Faint cracks begin to appear in French-West German alliance
Officially, France and West Germany are still the closest of allies. At the 46th Franco-German summit, which took place in Bonn recently, all was harmony. But under the surface of the 22-year-old Paris-Bonn alliance serious cracks have appeared.
At their encounter in Bonn, West German Chancellor Helmut Kohl and French President Franois Mitterrand traded warm handshakes and kind words. Both sides considered the meeting a success.
On major issues -- East-West relations, the need to build a strong and united Europe, the Middle East -- they see eye to eye.
And yet in recent months the mood of the Franco-German couple has apparently changed, according to many diplomatic observers.
A number of situations have come up recently that point to a cooling in the relationship. West Germany linked up with Britain rather than with France to build a European fighter plane.
West Germany agreed to support Columbus, an American space-lab program, rather than France's space-shuttle project, Hermes.
It withdrew from a plan to build a Franco-German tank, and opted for a smaller military project -- a simple battle-field helicopter.
It grew more reticent with regard to developing a West European currency unit, which France supports.
A French diplomat, who has worked closely with the West Germans for years summed this up recently. ``Whereas for 20 years Bonn always showed willingness to sacrifice its short-term interest for the long-term Franco-German common good and never hesitated to pay the price demanded by the implementation of Franco-German policies, in recent months West Germany has given notice that it was no longer willing to act as West Europe's treasurer.''
In 1963, French President Charles de Gaulle decided to build his country's future upon a historic reconciliation and partnership with West Germany. German Chancellor Konrad Adenauer seized the opportunity, seeing it as a chance for West Germany to regain influence in European and world affairs.
President de Gaulle, and his successors Georges Pompidou and Val'ery Giscard d'Estaing actively pursued the policy of bringing the two nations closer together.
One senior West German diplomat, speaking of this alliance, says, ``Separately, France and Germany don't carry enough weight to be taken seriously by the United States. But together, with France's influence in Africa and its stable society and with West Germany's economic strength, the two countries were in a position to give West Europe a credibility and a certain autonomy vis-`a-vis the US.''
However, when President Mitterrand came to power in 1981, he took steps that put some distance between France and West Germany.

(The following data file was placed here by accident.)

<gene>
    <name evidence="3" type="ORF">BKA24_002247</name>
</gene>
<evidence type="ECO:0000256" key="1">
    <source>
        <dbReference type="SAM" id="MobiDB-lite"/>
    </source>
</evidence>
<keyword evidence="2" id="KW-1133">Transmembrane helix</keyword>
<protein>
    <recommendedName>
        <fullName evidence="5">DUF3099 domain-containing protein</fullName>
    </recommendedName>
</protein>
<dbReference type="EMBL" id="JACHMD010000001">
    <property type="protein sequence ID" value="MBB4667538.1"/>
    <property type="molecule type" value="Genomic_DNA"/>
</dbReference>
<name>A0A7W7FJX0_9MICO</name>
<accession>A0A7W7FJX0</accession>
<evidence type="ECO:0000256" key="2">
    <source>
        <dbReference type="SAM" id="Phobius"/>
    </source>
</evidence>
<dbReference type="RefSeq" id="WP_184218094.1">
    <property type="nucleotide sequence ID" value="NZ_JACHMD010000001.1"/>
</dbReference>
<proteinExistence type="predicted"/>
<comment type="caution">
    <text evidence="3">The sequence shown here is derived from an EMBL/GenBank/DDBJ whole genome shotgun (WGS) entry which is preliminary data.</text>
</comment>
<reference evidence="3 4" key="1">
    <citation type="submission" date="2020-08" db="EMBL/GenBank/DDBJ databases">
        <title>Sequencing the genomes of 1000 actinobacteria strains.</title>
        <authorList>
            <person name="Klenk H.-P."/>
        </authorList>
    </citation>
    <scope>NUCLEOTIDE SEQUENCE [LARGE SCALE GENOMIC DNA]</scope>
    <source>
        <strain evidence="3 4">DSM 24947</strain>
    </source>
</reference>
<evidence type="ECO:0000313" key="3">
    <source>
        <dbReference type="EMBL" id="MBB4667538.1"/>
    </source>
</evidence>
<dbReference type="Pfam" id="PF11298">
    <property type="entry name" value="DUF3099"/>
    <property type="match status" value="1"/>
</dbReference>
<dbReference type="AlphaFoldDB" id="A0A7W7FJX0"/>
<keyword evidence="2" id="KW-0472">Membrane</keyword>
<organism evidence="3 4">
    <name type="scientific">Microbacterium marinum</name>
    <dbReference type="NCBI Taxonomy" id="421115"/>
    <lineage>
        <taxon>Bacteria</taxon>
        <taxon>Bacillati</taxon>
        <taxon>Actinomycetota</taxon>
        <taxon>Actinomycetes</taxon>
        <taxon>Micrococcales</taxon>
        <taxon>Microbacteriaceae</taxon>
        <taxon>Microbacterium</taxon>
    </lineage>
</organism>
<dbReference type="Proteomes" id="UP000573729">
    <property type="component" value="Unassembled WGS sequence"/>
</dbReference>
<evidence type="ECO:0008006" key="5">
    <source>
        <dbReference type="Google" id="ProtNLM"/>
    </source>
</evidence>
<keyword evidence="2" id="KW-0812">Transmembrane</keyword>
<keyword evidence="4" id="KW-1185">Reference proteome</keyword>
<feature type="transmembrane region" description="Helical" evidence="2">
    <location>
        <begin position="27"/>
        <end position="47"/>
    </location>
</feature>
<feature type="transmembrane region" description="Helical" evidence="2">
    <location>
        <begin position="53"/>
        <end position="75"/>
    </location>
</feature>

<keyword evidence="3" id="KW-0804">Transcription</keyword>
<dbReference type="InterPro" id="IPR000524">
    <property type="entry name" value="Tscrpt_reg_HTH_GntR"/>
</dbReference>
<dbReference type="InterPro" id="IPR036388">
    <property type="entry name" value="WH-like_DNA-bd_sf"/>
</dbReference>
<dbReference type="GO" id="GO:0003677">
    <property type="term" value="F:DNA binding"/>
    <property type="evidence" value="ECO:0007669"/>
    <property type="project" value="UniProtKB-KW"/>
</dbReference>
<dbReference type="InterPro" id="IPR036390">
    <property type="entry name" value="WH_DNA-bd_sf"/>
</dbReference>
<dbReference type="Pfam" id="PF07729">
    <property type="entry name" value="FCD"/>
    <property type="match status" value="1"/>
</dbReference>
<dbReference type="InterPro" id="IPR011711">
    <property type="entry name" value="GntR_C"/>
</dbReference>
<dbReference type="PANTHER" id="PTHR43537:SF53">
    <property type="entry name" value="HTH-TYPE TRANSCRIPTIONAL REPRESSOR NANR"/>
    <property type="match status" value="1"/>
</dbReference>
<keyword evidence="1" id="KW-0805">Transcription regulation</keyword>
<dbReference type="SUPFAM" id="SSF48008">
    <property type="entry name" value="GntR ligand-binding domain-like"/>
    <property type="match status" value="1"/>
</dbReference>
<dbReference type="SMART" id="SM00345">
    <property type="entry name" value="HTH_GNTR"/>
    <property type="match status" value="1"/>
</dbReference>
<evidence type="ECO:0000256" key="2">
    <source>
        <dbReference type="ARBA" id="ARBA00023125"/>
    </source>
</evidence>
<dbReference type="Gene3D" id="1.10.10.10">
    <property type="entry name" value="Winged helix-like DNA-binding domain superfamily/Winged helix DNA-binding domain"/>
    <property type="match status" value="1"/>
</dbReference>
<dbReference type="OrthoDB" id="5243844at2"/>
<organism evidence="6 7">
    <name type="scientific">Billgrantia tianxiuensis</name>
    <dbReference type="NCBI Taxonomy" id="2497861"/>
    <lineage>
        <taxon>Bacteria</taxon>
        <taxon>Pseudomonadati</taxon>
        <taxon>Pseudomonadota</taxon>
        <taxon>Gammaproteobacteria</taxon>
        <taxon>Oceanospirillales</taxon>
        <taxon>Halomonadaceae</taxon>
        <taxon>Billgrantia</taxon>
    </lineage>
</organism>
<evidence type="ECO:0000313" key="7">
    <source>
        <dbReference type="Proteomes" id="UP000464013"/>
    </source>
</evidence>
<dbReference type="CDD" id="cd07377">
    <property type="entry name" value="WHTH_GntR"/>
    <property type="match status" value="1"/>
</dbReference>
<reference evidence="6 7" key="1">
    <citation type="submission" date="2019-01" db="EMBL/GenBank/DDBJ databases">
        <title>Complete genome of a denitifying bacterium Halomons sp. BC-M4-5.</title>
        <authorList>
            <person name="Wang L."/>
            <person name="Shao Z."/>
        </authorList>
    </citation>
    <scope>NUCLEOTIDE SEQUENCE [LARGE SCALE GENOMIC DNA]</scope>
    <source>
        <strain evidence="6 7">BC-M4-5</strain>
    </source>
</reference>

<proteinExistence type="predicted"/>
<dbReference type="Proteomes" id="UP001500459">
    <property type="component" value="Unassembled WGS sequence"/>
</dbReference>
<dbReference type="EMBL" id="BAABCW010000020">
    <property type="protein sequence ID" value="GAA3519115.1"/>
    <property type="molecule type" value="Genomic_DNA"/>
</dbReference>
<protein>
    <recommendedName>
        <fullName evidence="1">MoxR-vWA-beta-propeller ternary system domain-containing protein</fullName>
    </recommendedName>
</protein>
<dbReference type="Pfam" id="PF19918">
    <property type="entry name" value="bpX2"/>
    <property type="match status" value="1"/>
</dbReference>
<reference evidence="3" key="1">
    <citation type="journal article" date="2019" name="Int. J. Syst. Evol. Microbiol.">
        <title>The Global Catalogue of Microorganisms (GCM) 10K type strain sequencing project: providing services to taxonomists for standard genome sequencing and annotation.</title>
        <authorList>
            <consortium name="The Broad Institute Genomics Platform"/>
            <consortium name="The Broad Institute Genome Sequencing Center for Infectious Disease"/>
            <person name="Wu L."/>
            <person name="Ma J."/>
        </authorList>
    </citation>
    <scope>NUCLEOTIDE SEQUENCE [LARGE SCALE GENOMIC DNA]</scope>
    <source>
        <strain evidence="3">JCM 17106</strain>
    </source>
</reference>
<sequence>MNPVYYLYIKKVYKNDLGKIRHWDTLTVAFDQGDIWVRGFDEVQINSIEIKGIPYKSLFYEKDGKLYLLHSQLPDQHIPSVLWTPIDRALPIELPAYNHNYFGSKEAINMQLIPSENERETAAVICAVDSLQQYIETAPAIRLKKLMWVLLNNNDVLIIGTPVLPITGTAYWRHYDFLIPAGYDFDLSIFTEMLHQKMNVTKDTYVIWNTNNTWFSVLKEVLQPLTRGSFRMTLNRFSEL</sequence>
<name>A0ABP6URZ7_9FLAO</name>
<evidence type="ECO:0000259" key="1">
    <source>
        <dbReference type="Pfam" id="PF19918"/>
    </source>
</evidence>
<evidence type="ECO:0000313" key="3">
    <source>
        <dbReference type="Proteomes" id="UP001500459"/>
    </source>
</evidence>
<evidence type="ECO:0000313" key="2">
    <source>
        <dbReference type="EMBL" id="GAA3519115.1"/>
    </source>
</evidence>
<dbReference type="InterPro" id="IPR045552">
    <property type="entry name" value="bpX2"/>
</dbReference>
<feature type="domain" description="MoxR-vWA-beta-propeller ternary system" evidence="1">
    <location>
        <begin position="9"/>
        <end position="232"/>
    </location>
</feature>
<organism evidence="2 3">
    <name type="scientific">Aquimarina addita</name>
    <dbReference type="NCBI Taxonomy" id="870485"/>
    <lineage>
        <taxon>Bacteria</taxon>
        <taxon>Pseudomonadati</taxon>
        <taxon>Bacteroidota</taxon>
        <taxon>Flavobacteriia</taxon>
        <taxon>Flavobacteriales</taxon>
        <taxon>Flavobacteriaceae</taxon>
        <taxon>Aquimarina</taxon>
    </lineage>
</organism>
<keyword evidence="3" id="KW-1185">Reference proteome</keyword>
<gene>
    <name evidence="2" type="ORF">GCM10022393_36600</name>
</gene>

One former aide to the President says, ``Mitterrand was distrustful of everything his predecessor had done, and thus felt lukewarm towards the sort of ties Giscard d'Estaing had established with [former Chancellor] Helmut Schmidt.
The French President let it be known in 1981 that he intended to develop similar ties to Italy and Britain as those France enjoyed with West Germany. To many diplomatic observers, this was a grave error on Mitterrand's part, contributing to a diluting of the Franco-German alliance.
A year and a half ago, however, Mitterrand began to perceive that France had become isolated on the international scene. He changed his course, and began to take steps to bolster relations with West Germany. In the meantime, however, ``things had changed in Bonn,'' according to a French diplomat who was posted there.
Dr. Kohl, a conservative, feels more comfortable with British Prime Minister Margaret Thatcher and President Reagan than with Mitterrand, a socialist. Politically, Kohl sees relatively little to be gained from maintaining an expensive partnership with France.
``This is not to say that West Germany wants to turn its back on France,'' said a West German politician recently.
``Kohl, and others in Bonn would probably still like to enjoy the best of both worlds -- to be close partners of the Americans and intimate friends of the French.
``Unfortunately,'' this politician says, ``some new developments such as SDI [President Reagan's Strategic Defense Initiative] and [the French high-technology project] Eureka are forcing us to make choices, and we are, in all truth, divided and hesitant.''
Understandably, Kohl is trying to bid for time and to postpone making difficult final decisions which could further distance his government from France, according to several officials in Bonn.
Meanwhile, there is increasing concern in French government quarters.
``The soothing words we hear in Bonn do not convince us,'' said one French official recently.